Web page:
On design blogging
I’ve never liked the term “blogging”. It sounds a bit buzzy but I guess it’s becoming more acceptable these days. I still refuse to use the word “tweeting” in real life conversation without following it up with “I can’t believe I said that”. Ignoring the vocabulary blogging and tweeting have become a big part of my professional life since leaving University.
While studying design it’s easy to get trapped inside a small world. It takes time and realisation to understand and really know the industry you’re planning to work in. A good work placement is enlightening and the first year in a job gives you a perspective on the design community as a whole. Design conferences, talks and networking are all great, but let’s face it there’s not nearly enough time or money for enough of those things.
I guess what I value most is first hand opinion. The way I’ve learnt to connect to the design world is through that much loved phrase “social media”. Following personal and professional design blogs and tweeting designers is hugely beneficial to gaining design knowledge, inspiration, motivation, perspective and critique. In fact, I’d say it’s essential.
Why I blog
For those reasons I blog about design myself. I write my personal ideas here at dbushell.com and @dbushell, and I write about other peoples ideas at Design Heroes. All of these websites have transformed over the last year in the way I use them but the aim remains the same – to share, discuss, inform (hopefully) and promote.
Ego trip aside writing a design blog is a powerful tool in self-education. It engages your brain into thinking about design and encourages research. Writing about design you like forces you to open your eyes further than normal. Simply browsing showcases and portfolios isn’t enough. When you write about design you are forced to think about what makes it so special instead of just thinking “that’s pretty”.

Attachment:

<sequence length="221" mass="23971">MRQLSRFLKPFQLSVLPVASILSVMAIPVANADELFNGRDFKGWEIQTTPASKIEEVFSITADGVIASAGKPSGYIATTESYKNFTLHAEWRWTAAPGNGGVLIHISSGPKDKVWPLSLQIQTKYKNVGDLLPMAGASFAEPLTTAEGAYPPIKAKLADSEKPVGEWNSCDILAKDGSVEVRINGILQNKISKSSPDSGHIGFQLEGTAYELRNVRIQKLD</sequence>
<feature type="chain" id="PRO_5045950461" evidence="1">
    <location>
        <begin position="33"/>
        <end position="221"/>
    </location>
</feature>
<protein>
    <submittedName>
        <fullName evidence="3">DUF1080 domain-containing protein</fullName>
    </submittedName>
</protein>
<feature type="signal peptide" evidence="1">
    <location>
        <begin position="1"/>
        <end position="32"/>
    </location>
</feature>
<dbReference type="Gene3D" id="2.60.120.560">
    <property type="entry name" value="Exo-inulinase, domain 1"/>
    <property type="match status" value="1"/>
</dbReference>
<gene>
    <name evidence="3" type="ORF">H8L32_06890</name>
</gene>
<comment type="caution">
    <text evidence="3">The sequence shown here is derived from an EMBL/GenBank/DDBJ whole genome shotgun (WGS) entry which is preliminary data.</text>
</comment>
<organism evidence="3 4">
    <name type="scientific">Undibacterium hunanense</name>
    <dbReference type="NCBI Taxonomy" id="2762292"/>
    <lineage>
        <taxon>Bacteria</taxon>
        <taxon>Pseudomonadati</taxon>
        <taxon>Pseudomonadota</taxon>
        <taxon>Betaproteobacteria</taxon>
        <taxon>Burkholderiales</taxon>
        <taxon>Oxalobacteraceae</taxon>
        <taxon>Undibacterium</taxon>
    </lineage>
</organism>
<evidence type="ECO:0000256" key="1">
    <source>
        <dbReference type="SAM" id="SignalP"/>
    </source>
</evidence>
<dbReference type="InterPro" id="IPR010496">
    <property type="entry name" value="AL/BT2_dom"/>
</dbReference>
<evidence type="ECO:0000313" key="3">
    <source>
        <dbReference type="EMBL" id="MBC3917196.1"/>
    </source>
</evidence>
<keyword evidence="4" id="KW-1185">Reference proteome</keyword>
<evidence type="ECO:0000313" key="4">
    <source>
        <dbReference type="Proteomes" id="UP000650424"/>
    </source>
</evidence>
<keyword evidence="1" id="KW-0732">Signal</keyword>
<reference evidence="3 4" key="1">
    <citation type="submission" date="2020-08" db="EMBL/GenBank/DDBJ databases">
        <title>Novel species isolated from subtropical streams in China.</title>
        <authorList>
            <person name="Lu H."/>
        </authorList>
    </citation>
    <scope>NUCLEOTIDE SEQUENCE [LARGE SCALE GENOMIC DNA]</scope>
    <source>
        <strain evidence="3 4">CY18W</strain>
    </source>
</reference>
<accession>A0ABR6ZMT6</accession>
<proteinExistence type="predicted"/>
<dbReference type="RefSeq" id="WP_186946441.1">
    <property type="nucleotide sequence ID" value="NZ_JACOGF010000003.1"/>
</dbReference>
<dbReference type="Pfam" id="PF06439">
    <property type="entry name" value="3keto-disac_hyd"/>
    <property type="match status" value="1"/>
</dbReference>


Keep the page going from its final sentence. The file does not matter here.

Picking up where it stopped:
I could go on but Take a Journey of Inspiration by Alex Charchar says it far more eloquently than I ever could.
Despite the social stigma from people who don’t “get it”, Twitter is an amazing way to communicate with fellow designers. From design news to the latest hot topics, to the upcoming events and everything in-between Twitter guarantees you’re up to speed. At the same time you’re making casual connections to designers around the world. It’s also a nice feeling when a senior creative with far more experience than yourself choses to follow you. It’s important to remember that Twitter isn’t your Facebook status; meaning people may actually read and care about what you’re posting (note to self).
From the feedback I get on this site and my other online ventures blogging continues to be a immensely rewarding experience. You could say it’s an extension to my profession as a designer.
I encourage you all to blog about design!
(and delete your Facebook account - Facebook is a truly evil company!)